It was this realization that led opposition MPs to place themselves at the forefront of the protests and to seek to escalate the movement by widening its demands. On 16 December, 13 MPs led demonstrators to the building of the public news corporation in an effort to get airtime for four new demands besides the withdrawal of the slave law: less overtime for the police; ensuring the independence of the judiciary; ensuring the independence of the public media; and the demand for Hungary to join the European Public Prosecutor’s Office. The public broadcaster’s refusal to air the demands and the forced removal of the MPs by security guards allowed the opposition to highlight the authoritarian features of the Orbán regime.

As I write this, the protest movement has been put on hold by the arrival of Christmas, and its future path remains uncertain. The street movement has clearly dented Fidesz’s legitimacy, and the parliamentary opposition has been reenergized. It is also likely that the protests will continue in January, as trade unions have pledged to organize a general strike and the political opposition is mobilizing its troops. While the general strike seems like a logical move given that the ruling party has refused to back down (President János Áder signed the new law on 20 December), the weakness of the trade union movement makes this a rather risky move. If workers do not follow the general strike, it could easily spell the end of the protest movement and further diminish the bargaining power of trade unions. At the same time, the parliamentary opposition’s effort to escalate the protests into a broad anti-systemic movement is also perilous, as it may take the focus away from an issue that has finally struck a chord with blue-collar constituencies who have been largely passive politically. In what follows, I will seek to shed light on the protest movement’s fragility by comparing it to two other oppositional movements: the French gilets jaunes and the Polish political opposition. I will rely on a simplified reading of these movements to bring out important features of the Hungarian protests.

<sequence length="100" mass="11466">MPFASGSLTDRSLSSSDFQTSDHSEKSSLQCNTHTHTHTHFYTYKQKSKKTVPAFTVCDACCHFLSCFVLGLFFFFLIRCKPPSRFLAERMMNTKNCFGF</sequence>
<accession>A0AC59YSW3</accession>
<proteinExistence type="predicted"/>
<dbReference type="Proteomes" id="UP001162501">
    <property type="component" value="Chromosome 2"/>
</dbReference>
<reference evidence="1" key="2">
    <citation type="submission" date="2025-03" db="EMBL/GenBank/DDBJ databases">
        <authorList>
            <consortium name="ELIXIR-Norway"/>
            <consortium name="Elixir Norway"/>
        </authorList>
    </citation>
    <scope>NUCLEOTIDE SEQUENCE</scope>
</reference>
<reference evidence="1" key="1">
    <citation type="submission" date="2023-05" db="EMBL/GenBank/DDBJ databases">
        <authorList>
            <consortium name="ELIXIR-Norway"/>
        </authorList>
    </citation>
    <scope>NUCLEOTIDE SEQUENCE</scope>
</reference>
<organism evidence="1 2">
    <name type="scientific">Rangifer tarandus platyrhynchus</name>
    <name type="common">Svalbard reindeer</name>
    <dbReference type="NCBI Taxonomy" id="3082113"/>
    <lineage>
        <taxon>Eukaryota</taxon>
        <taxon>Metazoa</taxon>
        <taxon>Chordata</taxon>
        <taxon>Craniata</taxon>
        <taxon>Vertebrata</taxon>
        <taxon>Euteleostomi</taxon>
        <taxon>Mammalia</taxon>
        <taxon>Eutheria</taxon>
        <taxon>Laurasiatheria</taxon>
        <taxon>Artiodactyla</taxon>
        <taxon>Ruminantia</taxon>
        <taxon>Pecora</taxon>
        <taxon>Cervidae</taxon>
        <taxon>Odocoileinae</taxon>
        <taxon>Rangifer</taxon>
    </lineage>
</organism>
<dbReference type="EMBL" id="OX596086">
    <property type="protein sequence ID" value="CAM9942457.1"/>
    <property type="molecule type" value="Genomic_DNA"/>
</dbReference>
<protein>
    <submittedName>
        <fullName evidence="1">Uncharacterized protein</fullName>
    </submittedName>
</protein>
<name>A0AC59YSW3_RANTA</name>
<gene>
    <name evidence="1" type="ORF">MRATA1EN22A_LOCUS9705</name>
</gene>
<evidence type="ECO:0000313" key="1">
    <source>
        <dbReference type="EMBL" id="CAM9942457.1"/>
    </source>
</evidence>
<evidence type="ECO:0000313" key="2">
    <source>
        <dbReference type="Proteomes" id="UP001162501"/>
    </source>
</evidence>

What unites the Hungarian and the French movements is their opposition to what we could call neoliberal and post-neoliberal modes of governance. Although the mainstream (liberal) press usually relies on the figures of French President Emmanuel Macron and Hungarian Prime Minister Orbán to highlight the opposition between “pro-European cosmopolitans” of the center and “anti-European populists” of the periphery, this frame conceals important parallels and connections between Macron’s and Orbán’s projects. One of these connections is the dependence of Western manufacturing capital on cheap East European labor and low corporate taxes. What both street movements are protesting are symbols of this political economic regime, which is designed to enhance economic competitiveness by extracting extra labor from the workforce and by cutting welfare spending and other vital public expenditures.